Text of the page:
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Friday, October 15, 2010


The latest figures from the Association of American Publishers are quite startling.

Indeed, it is little wonder that has headlined the news that adult hardcover sales sagged 24.4% in August 2010. 

That is not all that is dire.  Paperback sales decreased 18.3% that month, while adult mass market sales plunged 21.9%.  Religious books were also down, but by the relatively insignificant figure of 0.4%.  More disturbing are August figures for children's reading, hardcover children's books being down by 8%
and children's/young adult paperback sales down 15.1%.  Remarkable, too, is that sales of hard-copy audio books decreased by 21.9% that month.

Yet the news is not all bad.  Book sales over all increased by 3.4% when compared with figures for August 2009, and year-to-date sales are up by 6.9%.  So what has bolstered the figures?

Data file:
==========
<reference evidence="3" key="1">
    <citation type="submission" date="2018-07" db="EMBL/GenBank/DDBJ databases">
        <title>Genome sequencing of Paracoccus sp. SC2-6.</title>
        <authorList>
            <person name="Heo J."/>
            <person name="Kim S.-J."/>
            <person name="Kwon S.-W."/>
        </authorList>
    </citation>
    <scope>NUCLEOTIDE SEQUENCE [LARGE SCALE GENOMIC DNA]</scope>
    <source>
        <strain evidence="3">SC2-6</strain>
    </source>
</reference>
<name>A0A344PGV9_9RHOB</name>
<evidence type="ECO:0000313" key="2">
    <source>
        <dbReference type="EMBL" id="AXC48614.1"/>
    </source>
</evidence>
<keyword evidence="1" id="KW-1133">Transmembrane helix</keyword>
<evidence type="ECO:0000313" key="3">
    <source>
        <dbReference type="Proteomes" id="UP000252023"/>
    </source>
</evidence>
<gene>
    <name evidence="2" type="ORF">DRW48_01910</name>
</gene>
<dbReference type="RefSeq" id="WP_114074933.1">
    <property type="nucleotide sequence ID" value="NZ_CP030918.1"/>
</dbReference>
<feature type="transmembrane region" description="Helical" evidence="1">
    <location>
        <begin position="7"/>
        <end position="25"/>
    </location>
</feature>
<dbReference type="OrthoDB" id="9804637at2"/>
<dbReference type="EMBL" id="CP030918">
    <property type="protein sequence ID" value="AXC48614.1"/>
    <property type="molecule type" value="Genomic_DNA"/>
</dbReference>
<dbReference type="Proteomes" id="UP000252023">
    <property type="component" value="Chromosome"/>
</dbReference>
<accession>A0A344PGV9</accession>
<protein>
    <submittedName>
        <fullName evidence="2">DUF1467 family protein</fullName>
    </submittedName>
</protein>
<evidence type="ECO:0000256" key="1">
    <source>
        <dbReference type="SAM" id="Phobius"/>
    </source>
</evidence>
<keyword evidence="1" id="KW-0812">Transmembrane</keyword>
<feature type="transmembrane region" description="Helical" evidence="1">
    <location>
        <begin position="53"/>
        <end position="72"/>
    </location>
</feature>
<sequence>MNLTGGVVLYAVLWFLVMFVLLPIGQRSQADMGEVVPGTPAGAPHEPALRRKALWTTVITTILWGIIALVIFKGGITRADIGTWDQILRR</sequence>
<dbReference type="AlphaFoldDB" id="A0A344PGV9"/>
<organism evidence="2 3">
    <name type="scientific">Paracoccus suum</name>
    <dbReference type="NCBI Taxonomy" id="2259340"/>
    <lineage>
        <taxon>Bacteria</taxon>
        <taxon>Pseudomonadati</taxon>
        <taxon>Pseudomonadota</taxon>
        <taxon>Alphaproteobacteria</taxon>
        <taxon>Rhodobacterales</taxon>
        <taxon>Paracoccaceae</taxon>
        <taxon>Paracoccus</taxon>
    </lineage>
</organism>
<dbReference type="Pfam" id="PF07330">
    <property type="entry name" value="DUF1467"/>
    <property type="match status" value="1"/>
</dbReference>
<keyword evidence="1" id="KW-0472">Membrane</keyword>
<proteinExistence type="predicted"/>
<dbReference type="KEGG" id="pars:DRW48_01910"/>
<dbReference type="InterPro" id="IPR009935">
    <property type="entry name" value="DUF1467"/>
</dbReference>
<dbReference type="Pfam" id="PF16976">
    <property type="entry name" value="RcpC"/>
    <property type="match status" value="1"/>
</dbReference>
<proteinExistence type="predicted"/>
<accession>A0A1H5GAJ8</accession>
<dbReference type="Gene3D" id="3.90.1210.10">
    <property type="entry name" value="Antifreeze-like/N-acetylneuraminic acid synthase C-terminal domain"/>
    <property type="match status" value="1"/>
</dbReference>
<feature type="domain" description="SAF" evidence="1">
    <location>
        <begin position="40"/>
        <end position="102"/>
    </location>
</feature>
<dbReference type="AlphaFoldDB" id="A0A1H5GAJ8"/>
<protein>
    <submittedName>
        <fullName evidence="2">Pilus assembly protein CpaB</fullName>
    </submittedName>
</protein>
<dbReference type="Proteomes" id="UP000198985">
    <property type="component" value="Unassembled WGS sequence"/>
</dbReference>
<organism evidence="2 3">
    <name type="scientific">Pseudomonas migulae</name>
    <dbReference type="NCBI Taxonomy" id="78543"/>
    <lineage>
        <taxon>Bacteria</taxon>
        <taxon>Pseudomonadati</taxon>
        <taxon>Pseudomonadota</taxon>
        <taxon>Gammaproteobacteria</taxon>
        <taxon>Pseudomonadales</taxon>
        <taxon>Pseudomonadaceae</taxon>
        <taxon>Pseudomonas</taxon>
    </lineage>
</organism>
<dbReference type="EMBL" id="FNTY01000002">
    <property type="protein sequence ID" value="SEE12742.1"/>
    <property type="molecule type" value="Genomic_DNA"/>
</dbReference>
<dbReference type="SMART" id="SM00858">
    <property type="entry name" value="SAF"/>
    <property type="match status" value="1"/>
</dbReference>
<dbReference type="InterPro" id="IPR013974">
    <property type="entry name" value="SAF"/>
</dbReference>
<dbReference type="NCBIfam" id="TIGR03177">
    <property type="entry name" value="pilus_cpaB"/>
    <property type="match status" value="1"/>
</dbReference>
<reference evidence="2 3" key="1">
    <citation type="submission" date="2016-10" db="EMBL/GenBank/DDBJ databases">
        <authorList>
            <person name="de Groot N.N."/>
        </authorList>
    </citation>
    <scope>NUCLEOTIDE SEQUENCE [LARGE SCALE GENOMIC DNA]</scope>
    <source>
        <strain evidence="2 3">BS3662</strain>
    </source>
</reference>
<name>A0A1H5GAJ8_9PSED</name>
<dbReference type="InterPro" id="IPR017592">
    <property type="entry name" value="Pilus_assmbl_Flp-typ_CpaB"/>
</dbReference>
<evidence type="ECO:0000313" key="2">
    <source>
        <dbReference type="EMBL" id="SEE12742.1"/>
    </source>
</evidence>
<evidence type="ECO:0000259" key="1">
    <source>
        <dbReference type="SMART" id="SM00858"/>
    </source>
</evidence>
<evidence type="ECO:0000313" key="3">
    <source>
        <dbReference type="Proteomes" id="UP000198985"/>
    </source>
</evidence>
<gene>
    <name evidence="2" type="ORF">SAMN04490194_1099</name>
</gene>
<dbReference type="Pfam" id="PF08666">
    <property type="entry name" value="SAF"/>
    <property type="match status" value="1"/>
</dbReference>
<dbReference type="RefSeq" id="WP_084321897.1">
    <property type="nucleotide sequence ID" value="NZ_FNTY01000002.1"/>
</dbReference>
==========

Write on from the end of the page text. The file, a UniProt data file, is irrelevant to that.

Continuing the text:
Textbook sales are partly responsible.  University press hardback sales were up 10.2% in August, while university press paperback increased by 15.7%.  The market for other professional tomes rose by 14.5%, which indicates that people still need real books if they want to learn.

Another factor is that downloaded audio books saw an increase of 4.6% over last August.  Not bad -- but that figure pales into utter insignificance when compared with the revelation that E-book sales increased by 172.4% when compared to August 2009. 
Looking at a wider range of dates produces an even more impressive figure.  E-book sales for January-August 2010 totaled $263 million, compared to $89.8 million over January-August 2009, an overall increase of 193%.
It is the increase that is so significant.  Year-to-date E-book sales comprise only 9.03% of total book sales -- but at the close of 2009 the figure was only 3.31%. 
Obviously, that percentage is going to soar, and the future for E-book sales is guaranteed to be dramatic.

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